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I need to take two lists (each list contains the number of moles of a chemical). I have a function calledFraction that takes the each entry of the list and then calculates the mole fraction of Chloroform. Each entry in the new list should be the mole fraction calculated by taking
molesChloroform[[1]]/(molesChloroform[[1]] + molesAcetone[[1]]

Here is what I have tried:

molesChloroform = {0.125, 0.100, 0.0625, 0.0375}
molesAcetone = {0.027, 0.068, 0.0952, 0.136}
moleFraction[molesA_, molesB_] = molesA/(molesA + molesB)
{moleFraction[#1, #2]} & @@@ {molesChloroform[[1 ;;]], 
  molesAcetone[[1 ;;]]}
Out[23]= {{0.555556}, {0.284211}}

This is not the correct output.

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Do you get the correct output if you change @@@ to @@? Or, better yet, if you use moleFraction[molesChloroform,molesAcetone ]? – kglr Apr 5 '13 at 5:04
yes I do. Thank you. I don't know why I didn't think your simpler solution wouldn't work. both give the same output. And i have verified it is correct. – olliepower Apr 5 '13 at 5:14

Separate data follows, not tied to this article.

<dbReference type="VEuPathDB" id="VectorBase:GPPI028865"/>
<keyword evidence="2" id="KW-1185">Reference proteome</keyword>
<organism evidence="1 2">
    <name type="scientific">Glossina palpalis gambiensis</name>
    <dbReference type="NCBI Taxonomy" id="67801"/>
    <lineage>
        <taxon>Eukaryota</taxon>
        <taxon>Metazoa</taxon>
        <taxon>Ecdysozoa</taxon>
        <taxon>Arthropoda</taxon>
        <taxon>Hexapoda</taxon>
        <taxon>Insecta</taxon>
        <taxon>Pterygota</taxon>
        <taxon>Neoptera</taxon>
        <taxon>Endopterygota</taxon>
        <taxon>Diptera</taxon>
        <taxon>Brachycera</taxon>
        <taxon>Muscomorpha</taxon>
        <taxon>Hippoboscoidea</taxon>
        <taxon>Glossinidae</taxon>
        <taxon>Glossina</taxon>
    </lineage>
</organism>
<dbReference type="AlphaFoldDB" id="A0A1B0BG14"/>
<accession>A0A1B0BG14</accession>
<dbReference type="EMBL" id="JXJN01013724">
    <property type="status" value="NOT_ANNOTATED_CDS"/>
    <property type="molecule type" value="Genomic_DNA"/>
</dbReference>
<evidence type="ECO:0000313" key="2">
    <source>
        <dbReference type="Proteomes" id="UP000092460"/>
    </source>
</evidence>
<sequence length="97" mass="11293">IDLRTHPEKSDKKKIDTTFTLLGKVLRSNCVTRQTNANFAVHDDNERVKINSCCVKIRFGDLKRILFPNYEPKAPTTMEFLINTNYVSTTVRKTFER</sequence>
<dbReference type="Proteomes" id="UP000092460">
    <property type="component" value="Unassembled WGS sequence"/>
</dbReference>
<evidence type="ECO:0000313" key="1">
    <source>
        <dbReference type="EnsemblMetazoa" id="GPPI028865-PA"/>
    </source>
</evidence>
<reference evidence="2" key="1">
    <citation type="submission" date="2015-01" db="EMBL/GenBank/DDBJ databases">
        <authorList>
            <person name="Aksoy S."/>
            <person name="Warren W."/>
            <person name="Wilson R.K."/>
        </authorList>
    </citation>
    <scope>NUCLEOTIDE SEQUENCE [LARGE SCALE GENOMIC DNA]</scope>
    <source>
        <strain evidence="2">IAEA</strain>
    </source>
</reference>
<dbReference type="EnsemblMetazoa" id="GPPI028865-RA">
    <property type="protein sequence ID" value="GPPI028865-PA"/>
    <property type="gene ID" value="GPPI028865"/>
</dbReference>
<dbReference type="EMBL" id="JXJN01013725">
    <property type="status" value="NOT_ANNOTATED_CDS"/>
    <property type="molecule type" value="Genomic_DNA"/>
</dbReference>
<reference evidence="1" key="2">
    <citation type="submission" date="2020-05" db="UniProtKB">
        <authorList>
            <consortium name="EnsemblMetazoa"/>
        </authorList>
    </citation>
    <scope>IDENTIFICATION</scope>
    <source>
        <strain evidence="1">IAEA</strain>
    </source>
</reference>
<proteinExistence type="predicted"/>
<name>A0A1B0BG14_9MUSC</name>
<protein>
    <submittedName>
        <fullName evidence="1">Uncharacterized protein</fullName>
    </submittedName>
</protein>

up vote 3 down vote accepted

A solution to compute the ratio for any two lists of mole values, based on MapThread:

mf[mA_, mB_] := MapThread[#1/(#1 + #2) &, {mA, mB}]


(*{0.822368, 0.595238, 0.396322, 0.216138}*)
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I changed

{moleFraction[#1, #2]} & @@@ {molesChloroform[[1 ;;]], 
 molesAcetone[[1 ;;]]}


{moleFraction[#1, #2]} & @@ {molesChloroform[[1 ;;]], 
 molesAcetone[[1 ;;]]}

And got this correct result:

{0.822368, 0.595238, 0.396322, 0.216138}


moleFraction[molesChloroform, molesAcetone]

give the same result.

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Yes, all sub-operations are Listable therefore the function moleFraction can be used directly. See Case #4 here. – Mr.Wizard Apr 5 '13 at 7:04

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